Hugh Hewitt adds background to the Los Angeles Times story on General William “Jerry” Boykin’s Christian beliefs. Apparently the Times fed the story, along with some audio and video, to NBC for use on last night’s news.
The Los Angeles Times thus gave away a scoop on a story that ended up on its front page. Why would it do that? It may have a precedent in the world of journalism, but to me it stinks. Didn’t the Times engage in manipulation of the news to increase its impact on the audience? Or did the paper need cover for the story and gave it to NBC in order to generate that cover:
Arkin: “It was all coordinated, and I think that NBC’s contribution was really its ability to showcase the video and audio of General Boykin which I think is much more powerful than anything I could put into words on paper.”
Hewitt: “So the Los Angeles Times agreed to let NBC go first?”
What is disturbing is that this story, which has been carried around the world now, is based on the opinion of Mr. Arkin, who took it upon himself to put words into General Boykin’s mouth. Hugh Hewitt again:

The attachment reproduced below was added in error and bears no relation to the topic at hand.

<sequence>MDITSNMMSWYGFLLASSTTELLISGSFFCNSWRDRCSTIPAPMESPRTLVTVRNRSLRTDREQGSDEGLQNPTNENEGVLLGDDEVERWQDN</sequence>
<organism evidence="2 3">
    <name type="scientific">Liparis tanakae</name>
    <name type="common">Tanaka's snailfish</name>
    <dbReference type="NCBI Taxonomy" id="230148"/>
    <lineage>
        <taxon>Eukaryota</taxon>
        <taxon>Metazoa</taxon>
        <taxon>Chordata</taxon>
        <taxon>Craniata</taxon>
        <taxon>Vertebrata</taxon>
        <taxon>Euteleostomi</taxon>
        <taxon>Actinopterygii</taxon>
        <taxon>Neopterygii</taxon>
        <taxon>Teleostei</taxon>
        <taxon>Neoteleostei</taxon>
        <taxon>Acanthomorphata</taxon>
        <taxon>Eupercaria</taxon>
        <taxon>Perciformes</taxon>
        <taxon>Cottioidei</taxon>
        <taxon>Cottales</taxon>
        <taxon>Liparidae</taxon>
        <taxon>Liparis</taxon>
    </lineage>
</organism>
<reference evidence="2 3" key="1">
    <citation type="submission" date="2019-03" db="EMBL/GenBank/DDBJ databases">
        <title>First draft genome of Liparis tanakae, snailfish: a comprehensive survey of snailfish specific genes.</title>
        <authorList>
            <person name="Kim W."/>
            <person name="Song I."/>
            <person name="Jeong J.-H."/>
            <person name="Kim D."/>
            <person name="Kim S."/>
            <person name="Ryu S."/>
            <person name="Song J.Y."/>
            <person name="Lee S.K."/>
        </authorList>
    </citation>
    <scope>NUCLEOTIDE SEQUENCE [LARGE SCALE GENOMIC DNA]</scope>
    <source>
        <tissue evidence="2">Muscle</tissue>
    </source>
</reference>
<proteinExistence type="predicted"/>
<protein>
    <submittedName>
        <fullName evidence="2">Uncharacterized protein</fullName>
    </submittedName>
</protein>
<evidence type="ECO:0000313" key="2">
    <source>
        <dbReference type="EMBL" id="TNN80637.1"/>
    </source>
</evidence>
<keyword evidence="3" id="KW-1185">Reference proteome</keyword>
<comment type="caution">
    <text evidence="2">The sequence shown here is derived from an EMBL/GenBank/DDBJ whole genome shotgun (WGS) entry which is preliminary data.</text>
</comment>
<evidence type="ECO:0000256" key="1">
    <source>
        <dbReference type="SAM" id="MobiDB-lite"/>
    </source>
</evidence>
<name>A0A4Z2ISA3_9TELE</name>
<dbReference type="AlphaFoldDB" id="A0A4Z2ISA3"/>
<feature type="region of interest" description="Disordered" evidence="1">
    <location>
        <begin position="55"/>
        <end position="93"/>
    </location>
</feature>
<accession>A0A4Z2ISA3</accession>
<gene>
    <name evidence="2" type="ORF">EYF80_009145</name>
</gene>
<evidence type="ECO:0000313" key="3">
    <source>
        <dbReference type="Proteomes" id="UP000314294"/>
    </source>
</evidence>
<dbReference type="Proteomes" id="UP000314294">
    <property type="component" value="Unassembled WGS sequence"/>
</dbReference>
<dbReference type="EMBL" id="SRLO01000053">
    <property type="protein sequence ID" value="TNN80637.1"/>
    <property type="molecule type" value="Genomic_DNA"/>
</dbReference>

I asked Arkin about the line that appears in his story: “Boykin is also in a senior Pentagon policymaking position, and its a serious mistake to allow a man who believes in a Christian ‘jihad’ to hold such a job.”
Arkin admits in my interview that Boykin never used the word jihad, even though it appears in quotes in his article. Arkin states it is a characterization. Right. In quotes.
Mental note: Add Hugh’s book “The Embarrassed Believer” to my list of things to read. General Boykin seems to have mastered the “bold and vocal” part of witnessing. The truth of his words is made evident by the swift and heated response this story is generating.